Health care technology can be a cure for ailing portfolios

November 2, 2020

By The Globe and Mail – October 13, 2020

This content was produced by the Globe Content Studio.

Health care technology can be a cure for ailing portfolios

 

Immunotherapies and robotic-assisted surgeries hold promise

The doctor will see you now wherever you happen to be. Telemedicine has existed for years, but in mere months, COVID-19 has moved the technology from the margins of health care to standard operating procedure.

“We are seeing a lot more medical care being delivered digitally, which has been promised for a long time and just got accelerated [by the pandemic],” said Walter Wodchis, a professor at the University of Toronto’s Institute of Health Policy, Management and Evaluation. 

Advancements in telemedicine and other technology, which are making delivery of health care more efficient and productive, should quicken investors’ pulse, he says. 

Earlier this year, Deloitte published a health tech investment trends report, which forecasts an increase in spending on health care delivery technology to the point that “by 2040, health care as we know it today, will no longer exist.”

That was in March. Since then, Peter Micca, one of the report’s authors and a partner in Deloitte’s life sciences and health care division, says, “Our proposition of the future of health has accelerated, and we believe that many of the changes that we were contemplating will likely occur much more quickly.” 

Health care can be a cure for ailing portfolios, providing tremendous opportunities for growth thanks partly to technological advances in medical science. In these uncertain times, the health sector is also largely recession-resistant. Because of its nature, it’s less sensitive to the economic cycle and contains a diverse range of products and services.  

But what holds the most promise as the next big thing? Paul MacDonald, chief investment officer at Harvest ETFs, recommends focusing on two areas in which innovation is exploding. One is in immunotherapies, which are drugs that effectively use your own immune system to target various diseases. And in the medical device space, robotic-assisted surgeries are at the forefront. 

For Mr. Micca, telemedicine remains intriguing. Two reasons for its rise this year are the removal of regulatory barriers to allow physicians to treat across jurisdictions and reimbursements for telemedicine visits at a reasonable rate. It’s unlikely that we’ll return to the status quo, he says. “The barn door is open. It is going to be virtually impossible, I think, to roll back the changes that have occurred.”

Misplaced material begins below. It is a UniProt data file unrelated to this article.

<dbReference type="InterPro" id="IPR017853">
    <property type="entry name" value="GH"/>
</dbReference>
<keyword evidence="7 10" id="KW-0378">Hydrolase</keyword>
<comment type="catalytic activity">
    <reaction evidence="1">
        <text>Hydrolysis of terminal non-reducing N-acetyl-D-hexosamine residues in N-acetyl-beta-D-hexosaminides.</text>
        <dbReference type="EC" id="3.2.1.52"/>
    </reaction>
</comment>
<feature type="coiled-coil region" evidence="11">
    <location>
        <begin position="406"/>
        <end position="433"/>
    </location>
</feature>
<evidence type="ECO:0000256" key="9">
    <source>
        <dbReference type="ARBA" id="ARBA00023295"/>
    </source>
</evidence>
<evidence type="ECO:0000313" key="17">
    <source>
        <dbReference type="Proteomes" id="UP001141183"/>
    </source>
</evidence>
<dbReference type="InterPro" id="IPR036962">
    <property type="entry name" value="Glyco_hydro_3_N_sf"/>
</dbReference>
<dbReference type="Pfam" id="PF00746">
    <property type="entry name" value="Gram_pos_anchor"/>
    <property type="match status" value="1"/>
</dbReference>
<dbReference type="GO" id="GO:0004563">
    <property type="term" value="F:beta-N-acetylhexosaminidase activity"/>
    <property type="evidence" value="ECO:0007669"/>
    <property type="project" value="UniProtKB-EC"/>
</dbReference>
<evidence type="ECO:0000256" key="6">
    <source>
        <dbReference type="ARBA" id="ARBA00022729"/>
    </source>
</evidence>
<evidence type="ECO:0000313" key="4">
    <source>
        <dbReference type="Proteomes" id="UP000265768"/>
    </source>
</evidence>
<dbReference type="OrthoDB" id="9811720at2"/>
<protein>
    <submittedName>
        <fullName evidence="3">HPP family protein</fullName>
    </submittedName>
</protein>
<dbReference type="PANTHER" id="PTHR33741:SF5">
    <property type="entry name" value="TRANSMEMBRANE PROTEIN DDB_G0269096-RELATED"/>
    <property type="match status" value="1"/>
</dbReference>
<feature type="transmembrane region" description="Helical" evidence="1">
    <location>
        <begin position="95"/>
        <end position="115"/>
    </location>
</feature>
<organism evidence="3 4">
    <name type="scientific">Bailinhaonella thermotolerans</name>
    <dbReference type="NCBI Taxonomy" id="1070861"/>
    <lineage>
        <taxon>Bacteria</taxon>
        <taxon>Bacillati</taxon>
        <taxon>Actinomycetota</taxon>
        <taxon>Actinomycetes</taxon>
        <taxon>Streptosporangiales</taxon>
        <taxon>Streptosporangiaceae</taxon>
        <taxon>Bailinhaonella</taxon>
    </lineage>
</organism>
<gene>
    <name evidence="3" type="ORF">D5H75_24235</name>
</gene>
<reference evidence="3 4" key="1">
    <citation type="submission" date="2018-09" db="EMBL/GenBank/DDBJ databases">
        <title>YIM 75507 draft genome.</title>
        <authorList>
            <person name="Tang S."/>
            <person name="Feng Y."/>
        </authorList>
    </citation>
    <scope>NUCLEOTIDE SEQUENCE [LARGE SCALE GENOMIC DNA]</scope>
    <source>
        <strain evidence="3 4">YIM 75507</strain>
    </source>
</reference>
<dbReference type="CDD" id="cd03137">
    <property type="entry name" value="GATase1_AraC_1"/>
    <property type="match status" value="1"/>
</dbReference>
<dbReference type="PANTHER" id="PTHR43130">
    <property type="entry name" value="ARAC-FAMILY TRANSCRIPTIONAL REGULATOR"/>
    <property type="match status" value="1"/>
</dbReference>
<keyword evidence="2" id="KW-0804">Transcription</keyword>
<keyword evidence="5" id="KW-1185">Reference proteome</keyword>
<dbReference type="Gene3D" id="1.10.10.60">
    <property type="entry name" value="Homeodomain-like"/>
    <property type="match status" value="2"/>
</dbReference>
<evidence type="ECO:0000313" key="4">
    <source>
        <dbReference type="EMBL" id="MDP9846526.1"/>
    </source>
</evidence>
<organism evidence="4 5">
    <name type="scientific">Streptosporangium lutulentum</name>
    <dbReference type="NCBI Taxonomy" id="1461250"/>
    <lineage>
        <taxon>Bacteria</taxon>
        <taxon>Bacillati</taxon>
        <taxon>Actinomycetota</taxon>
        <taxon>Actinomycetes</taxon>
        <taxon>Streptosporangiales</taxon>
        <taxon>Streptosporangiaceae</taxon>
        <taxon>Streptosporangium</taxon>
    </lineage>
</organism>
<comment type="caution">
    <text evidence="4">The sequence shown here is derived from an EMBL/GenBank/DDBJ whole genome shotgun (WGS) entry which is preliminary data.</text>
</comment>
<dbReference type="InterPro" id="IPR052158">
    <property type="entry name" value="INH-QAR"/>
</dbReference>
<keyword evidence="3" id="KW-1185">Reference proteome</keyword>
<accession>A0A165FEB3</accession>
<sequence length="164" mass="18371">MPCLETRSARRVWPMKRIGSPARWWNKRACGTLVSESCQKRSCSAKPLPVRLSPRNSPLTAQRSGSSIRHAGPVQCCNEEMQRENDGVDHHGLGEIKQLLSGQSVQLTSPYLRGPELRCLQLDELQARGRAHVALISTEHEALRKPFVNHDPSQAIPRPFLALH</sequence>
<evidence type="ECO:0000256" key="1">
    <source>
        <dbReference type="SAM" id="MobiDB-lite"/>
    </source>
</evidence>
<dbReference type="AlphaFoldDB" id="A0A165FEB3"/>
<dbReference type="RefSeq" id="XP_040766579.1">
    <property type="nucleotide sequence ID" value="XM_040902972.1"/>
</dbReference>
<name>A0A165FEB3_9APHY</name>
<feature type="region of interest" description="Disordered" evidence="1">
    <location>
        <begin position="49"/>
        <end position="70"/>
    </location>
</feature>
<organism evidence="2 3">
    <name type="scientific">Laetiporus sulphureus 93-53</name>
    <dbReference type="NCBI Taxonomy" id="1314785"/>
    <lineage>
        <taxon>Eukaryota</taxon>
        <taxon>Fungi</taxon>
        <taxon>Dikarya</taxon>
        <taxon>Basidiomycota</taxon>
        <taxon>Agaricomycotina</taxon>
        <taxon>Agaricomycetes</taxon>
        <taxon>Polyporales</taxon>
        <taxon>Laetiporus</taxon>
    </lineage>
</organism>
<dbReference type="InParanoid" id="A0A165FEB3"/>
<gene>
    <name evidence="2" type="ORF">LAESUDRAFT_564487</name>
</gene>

Greg Button, president of global health care services at organizational consultancy Korn Ferry, says investors looking for the shortest-term gains should seek out the largest players already in the health care tech space. Pick them over new entrants, no matter how well funded the latter might be, he advises.

“There are some cutting edge companies that are just too far ahead of the market,” Mr. Button says.  

For example, some advances tie into the shift in models from fee-for-service to outcomes-based or values-based care. That relies on data and might make sense, but the investment thesis “is a tricky one,” Mr. Button says. “Delivery of care is different from investing in some new drug or biotech company.”

Health care is one of the sectors being transformed the most by the “internet of things,” the phrase used to describe the interconnection of sensors and software with any number of devices.

The advances, from connected pacemakers to virtual visits, are unfolding rapidly. One way to reduce risk and capture the opportunities is to invest in global leaders that have proven businesses and the resources for research and development.

For example, Harvest Healthcare Leaders Income ETF holds 20 global companies with an average market capitalization of more than $200-billion. The biggest weightings are pharmaceuticals and health care equipment and supplies.

Investors looking for a less complicated and more profitable entry point should seek mutual funds and exchange-traded funds focused on health care technology, Mr. MacDonald says.

“My overriding message would be, ‘Don’t try to find the needle in the haystack. Instead, just own the haystack,’” Mr. MacDonald says. “Then, you can participate in the sector’s overall growth.”

 

*Harvest ETFs are managed by Harvest Portfolios Group Inc.

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